Venn

When trying to describe my political orientation I have morphed through many descriptions. Some have been decided by the state of my own beliefs, other times I have tried using terms that describe what political party I most associate with. I have toyed with using what is in vogue for most people that I politically agree with, and with using what most aptly describes my leanings.

My grandfather was involved with Boston city politics, becoming a campaign manager for a long time City Councillor. That meant he was a Democrat. It was from my mother’s side that I inherited the Democrat bent. My father was a cynic who rarely voted. He never subscribed to any party because he believed they were “all a bunch of crooks”. From my father, I inherited cynicism; which rested dormant in my mind until world events pushed me to recognize in an abstract way my father was right. All politicians are a bunch of crooks. Not because they necessarily stole from public coffers, but because most put the comfort of the wealthy before that of the voters. Oddly, as my own cynicism began to blossom during my later teen years and the Vietnam War through the Reagan administration, his lessened as he began to dutifully believe the President was justified to do whatever was needed because he knew things we didn’t. For a while I considered myself a Democrat.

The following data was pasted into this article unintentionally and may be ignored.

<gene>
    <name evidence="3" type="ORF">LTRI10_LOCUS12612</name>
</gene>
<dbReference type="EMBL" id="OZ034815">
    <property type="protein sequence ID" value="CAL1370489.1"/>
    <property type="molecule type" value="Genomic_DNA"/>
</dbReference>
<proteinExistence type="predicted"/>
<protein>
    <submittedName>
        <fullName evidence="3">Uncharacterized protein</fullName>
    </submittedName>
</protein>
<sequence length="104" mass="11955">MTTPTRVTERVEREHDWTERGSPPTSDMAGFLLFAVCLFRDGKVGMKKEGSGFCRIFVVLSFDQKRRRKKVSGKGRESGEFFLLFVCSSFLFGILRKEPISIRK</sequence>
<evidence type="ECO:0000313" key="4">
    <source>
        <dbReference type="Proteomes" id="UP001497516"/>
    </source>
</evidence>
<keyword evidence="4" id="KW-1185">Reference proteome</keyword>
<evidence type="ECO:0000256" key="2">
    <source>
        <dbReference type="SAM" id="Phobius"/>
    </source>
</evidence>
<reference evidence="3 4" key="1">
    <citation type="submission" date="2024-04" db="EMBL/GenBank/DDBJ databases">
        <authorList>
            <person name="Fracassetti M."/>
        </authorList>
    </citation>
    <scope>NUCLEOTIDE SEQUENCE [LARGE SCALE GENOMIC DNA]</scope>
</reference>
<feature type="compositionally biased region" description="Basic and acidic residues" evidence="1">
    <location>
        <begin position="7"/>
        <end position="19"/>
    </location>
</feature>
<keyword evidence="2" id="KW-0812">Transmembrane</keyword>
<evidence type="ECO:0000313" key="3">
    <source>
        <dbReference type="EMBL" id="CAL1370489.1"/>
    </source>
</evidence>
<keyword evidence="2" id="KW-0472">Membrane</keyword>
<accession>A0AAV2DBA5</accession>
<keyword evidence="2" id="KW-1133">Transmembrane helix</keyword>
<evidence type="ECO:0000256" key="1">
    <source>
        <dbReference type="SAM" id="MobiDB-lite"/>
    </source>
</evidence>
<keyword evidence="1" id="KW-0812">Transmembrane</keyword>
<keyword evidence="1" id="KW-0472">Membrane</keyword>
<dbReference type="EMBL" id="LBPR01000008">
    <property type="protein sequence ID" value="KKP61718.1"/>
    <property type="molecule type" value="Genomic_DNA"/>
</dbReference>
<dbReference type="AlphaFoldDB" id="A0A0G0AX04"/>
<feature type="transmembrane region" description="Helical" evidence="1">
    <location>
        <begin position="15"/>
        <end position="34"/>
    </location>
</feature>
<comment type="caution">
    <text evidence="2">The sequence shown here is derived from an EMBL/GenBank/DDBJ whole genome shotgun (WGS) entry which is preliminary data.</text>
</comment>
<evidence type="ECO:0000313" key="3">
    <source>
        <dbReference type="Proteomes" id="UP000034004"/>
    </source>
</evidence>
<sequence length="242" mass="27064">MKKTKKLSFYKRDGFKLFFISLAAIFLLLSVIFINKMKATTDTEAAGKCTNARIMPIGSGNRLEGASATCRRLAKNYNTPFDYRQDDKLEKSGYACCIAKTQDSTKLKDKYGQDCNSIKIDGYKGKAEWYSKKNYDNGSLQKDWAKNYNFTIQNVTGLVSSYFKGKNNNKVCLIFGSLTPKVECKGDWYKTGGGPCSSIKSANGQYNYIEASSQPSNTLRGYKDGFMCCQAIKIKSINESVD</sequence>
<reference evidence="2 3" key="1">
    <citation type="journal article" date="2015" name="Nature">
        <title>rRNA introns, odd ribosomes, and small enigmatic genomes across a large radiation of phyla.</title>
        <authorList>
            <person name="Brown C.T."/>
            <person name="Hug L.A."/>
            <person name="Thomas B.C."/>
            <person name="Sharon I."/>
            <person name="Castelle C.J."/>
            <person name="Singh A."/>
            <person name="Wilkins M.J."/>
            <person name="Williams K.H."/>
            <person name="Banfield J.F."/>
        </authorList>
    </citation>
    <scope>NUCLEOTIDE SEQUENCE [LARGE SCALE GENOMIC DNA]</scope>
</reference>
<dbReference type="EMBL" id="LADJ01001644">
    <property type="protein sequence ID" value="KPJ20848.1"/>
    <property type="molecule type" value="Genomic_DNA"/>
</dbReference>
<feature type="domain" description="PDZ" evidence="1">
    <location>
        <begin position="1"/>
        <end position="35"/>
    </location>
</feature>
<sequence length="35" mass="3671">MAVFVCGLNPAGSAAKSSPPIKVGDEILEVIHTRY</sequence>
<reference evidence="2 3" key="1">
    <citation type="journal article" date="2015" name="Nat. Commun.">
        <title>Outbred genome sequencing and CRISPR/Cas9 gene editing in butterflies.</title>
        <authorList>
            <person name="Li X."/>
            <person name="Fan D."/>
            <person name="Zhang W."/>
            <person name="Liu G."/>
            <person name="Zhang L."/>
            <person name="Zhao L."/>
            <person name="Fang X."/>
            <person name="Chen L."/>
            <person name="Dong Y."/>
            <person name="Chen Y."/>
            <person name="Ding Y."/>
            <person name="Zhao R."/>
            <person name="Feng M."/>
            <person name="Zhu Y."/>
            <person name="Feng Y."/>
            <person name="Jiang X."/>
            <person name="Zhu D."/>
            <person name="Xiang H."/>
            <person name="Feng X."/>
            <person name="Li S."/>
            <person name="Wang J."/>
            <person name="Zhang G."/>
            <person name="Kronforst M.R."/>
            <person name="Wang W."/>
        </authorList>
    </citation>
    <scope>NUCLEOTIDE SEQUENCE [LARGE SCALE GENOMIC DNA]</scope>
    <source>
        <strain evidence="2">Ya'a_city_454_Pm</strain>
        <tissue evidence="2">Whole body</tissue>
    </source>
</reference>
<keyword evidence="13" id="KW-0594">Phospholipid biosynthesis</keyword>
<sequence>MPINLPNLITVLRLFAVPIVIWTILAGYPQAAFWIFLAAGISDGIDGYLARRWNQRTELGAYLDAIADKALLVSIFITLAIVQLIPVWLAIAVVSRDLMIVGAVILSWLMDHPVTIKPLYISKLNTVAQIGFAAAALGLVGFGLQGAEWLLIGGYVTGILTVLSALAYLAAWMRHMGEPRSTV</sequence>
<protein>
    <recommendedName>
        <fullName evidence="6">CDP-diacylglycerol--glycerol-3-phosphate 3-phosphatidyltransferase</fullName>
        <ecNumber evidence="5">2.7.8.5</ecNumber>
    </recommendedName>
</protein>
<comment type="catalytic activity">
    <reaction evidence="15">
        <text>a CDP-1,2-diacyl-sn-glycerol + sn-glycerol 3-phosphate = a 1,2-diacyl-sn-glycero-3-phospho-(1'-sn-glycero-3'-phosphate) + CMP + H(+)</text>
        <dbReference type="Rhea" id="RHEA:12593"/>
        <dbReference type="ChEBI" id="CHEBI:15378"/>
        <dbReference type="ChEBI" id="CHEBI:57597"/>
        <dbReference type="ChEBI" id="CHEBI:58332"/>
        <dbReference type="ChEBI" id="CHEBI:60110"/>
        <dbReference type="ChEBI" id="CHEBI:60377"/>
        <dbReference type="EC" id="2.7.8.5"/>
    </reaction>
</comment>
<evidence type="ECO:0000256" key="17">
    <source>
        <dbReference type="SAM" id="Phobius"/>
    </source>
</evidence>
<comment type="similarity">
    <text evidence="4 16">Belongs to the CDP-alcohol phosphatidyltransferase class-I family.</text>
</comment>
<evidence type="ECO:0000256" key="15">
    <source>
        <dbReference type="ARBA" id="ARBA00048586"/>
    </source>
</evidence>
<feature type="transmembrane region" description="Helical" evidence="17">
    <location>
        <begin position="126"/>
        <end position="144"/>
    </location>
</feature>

In fact, I am still registered as a Democrat. But I cannot participate in their party activities. I’m still invited to their get-togethers, but I cannot find the space in my life to go. I am not #Demexit. I am #NoMorePoliticalParties.

My wife was brought up in an Italian Catholic home, but their religion was belonging to the Democratic Party. She has never wavered from that. She did try a few religions before settling on becoming a Jew. So a nice Italian Catholic Democrat girl, became a Jewish Democrat. Those are the Venn Diagram she individually lives in.

As I noted over the years I modeled my descriptions along more esoteric terms. Lately I have bundled them all together into a long stream such as “Progressive, Liberal, Left Wing, Bleeding heart, Social Democrat. I intentionally leave out the Liberal Libertarian part that was actually a moniker I used online for a while. Inevitably people would accuse me or tell me that if I used Libertarian in my self description that regardless of any modifier I use (such as Liberal!) then I am a Libertarian and are therefore required to follow the Libertarian agenda. I realized that thinking was true across the political spectrum when I stated opposition to early voting and was rebuked by someone telling me that “Democrats are in favor of early voting”. Perhaps I am not a Democrat? Is autonomy dead? Do most people actually look to political parties to tell them what to believe? Current events tell me this is so, more now, I think, than ever.